Posts Tagged ‘Queen of Sheba’

Legends of lucre, dreams of rule – Marco Polo, Queen Elizabeth, and Gina Lollabrigida

Sunday, April 22nd, 2012

“How did he do it? And can we get some?”

That was the Age of Exploration’s takeaway on the story of King Solomon, said Steven Weitzman, author of Solomon: The Lure of Wisdom.  He was one of 18 authors speaking at Peter Stansky‘s annual “A Company of Authors,” celebrating the books published at Stanford over the previous year.  (I’ve written about Steve’s book before, here.)

Explorers sought not Solomon’s wisdom but rather his fabled lucre, and many of the fantasies centered on the biblical city of Ophir, said to be rolling in pots of gold.

We still have Christopher Columbus‘s very own edition of the book of Marco Polo‘s travels.  In the spot where Polo describes the island Cipano (i.e., Japan), Columbus scrawled in the margin “Ophir.” That’s how obsessed he was.

And then he went to look for it.  Of course, that’s not where he wound up.  He found himself on the coast of Panama instead.

A hundred years later, in 1596, Doña Isabella Baretto (Steve described her as “first female admiral in history”) took control of the fleet when her husband,  Spanish explorer Álvaro de Mendaña de Neira, died in the Solomon Islands.  But when she piloted the remaining crew into the harbor of Manila, the people hailed the haughty, regal widow in the streets as … the Queen of Sheba.

See?  They were stilling thinking about Solomon, far from the shores of Panama.

The book that launched a looting

The Queen of Sheba herself plays a big role in the fantasy life of the centuries.  In 1871, an ancient ruin discovered in Zimbabwe was thought to be the palace of the Queen of Sheba, and hence the last remnant of Solomonic architecture, echoing the glory of the Temple of Jerusalem.  (The local inhabitants were assumed to be too inept to have devised such sophisticated buildings themselves – it had to be an outside job.)

Of course the theory was debunked, but not before it inspired H. Rider Haggard‘s 1885 King Solomon’s Mines, and not before the “Great Zimbabwe” site was thoroughly looted.  “Solomon is steeped in pop culture,” said Steve – or perhaps the other way around.

Indiana Jones is our enduring contemporary souvenir of this legend.  For another, cheesier reminder, see the youtube video below.  Nothing like yesterday’s hot cha stuff to give you a fit of the giggles today – something young people should keep in mind when they take “sexy” photos of themselves.  Think of your children.  You don’t want them to ROTFLMAO, do you?


C'est moi

“I am Richard the Second. Know ye not that?”

Famous Shakespeare scholar Stephen Orgel, author of Spectacular Performances: Essays on Theatre, Imagery, Books, and Selves in Early Modern England, recounted the famous quote in context.  The queen was examining historical documents with her archivist, William Lambarde, when her eyes fell upon one about the reign of King Richard II.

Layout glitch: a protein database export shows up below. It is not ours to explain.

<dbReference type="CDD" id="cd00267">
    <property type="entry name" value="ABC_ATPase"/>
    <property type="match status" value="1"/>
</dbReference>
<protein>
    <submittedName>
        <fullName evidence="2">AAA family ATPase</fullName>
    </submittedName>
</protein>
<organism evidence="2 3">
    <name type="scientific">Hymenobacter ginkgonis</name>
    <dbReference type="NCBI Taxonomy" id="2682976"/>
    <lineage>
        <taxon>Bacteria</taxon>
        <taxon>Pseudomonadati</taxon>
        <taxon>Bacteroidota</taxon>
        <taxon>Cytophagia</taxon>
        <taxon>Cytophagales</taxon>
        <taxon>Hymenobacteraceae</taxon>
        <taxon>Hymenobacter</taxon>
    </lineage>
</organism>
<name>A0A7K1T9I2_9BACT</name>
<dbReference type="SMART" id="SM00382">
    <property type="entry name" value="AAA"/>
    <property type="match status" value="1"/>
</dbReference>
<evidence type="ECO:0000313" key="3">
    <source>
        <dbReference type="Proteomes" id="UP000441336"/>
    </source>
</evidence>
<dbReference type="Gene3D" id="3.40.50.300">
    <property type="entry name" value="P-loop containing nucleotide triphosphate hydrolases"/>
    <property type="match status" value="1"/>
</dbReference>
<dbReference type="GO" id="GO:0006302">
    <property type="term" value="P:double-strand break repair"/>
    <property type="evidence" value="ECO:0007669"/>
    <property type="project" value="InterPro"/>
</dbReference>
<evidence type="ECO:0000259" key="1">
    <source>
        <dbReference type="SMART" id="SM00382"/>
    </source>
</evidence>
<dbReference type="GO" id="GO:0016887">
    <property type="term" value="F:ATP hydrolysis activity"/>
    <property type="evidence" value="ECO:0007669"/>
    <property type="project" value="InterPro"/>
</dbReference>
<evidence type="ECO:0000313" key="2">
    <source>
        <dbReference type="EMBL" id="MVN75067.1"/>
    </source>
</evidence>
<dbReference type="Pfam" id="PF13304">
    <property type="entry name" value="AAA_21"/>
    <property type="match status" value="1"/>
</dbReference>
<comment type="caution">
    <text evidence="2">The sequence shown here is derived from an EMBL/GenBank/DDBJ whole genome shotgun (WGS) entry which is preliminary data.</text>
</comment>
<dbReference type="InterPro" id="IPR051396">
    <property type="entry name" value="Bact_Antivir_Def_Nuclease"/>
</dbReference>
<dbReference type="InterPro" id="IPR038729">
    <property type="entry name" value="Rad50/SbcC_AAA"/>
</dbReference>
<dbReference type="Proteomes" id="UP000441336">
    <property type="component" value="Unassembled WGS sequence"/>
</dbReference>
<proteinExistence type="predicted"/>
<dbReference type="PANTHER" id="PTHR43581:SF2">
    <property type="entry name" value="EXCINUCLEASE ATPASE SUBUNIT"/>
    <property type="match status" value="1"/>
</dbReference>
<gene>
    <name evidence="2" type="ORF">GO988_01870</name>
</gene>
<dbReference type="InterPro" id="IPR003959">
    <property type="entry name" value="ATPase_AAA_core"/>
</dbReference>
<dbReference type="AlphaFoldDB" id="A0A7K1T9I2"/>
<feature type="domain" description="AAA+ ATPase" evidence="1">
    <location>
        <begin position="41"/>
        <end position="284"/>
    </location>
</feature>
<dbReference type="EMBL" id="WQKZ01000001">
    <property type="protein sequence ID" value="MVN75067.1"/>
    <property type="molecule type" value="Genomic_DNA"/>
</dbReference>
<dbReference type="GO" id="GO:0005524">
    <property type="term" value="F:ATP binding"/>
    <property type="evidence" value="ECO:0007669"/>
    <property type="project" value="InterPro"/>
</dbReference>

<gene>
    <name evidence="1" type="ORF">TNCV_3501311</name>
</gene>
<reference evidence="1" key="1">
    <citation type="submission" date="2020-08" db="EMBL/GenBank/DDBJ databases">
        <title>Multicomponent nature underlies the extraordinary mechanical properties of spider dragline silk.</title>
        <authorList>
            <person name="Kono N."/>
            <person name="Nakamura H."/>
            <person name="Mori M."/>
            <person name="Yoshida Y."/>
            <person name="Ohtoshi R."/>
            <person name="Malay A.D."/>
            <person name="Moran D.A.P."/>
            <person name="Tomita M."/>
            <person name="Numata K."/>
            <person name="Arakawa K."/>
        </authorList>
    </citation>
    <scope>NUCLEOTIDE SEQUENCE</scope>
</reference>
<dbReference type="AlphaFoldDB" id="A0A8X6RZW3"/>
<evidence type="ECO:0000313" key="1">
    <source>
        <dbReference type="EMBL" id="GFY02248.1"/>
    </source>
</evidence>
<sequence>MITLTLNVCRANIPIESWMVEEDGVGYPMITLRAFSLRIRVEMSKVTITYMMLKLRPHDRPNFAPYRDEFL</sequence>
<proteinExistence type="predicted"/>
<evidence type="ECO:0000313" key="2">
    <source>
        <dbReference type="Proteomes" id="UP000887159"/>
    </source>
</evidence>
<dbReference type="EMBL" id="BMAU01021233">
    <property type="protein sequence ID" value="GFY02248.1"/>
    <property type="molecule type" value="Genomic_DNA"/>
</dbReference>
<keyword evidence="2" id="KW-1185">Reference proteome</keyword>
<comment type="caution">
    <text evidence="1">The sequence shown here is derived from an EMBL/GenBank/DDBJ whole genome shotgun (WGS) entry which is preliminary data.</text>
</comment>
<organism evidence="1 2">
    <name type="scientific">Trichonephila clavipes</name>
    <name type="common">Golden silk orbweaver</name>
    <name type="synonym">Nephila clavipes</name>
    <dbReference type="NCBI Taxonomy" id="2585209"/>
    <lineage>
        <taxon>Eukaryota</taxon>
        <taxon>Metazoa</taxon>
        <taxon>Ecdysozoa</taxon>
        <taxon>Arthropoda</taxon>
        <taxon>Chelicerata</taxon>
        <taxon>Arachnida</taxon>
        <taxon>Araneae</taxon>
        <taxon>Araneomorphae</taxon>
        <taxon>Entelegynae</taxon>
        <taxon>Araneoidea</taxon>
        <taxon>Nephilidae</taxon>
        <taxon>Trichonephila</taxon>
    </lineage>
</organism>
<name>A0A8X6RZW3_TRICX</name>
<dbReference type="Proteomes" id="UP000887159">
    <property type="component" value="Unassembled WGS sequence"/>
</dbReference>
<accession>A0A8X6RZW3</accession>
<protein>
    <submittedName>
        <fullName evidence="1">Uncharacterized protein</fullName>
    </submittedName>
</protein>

The comment came towards the end of her reign, following Earl of Essex’s rebellion in 1601 and his subsequent execution. He had paid the Chamberlain’s Men to perform the troupe’s old chestnut – Shakepeare’s Richard II, chronicling the travails of the histrionic monarch – at the Globe on the eve of the rebellion.

Of course, the queen was referring to Essex’s attempt to plant the theme of deposed monarchs in the public mind, lining her up for the next heave-ho.

Then Orgel told us the bit we don’t normally hear, what the queen and her archivist said afterward.

She went on to natter with the archivist, asking him if he’d like to see the portrait of the Richard II she’d found and restored, which she’d stashed away somewhere in the palace (the basement, perhaps).

C'est moi, aussi

You guessed it.  She showed him the now-famous portrait now in Westminster Abbey – it’s the only portrait of Richard II that has survived.

It bears a striking resemblance to her own coronation portrait in 1559.  “Why would Elizabeth represent herself as her tragic ancestor?” Orgel asked.  One reason came to mind: Elizabeth’s throne was far from secure; she was the bastardized child of a monstrous father and a disgraced and beheaded queen. She survived imprisonment and two childless siblings to get the throne and was forever after fighting assassination plots.

Richard II was, in fact, the last English monarch to belong to an uncontested dynasty, with an uncontested claim to the throne. He was succeeded by the upstart Bolingbroke, who became Henry IV, and left the realm to the short-lived Henry V, whose infant son, Henry VI, proved a disastrous king, leading to the bloody War of the Roses – from which Elizabeth’s grandfather, the  son of a Welsh knight, Henry VII, famously picked up the crown from the battlefield and put it on his head.

Apparently Elizabeth had not thought of the more ominous associations with Richard II when she sat for her splendid portrait, glittering like all the gold in Ophir.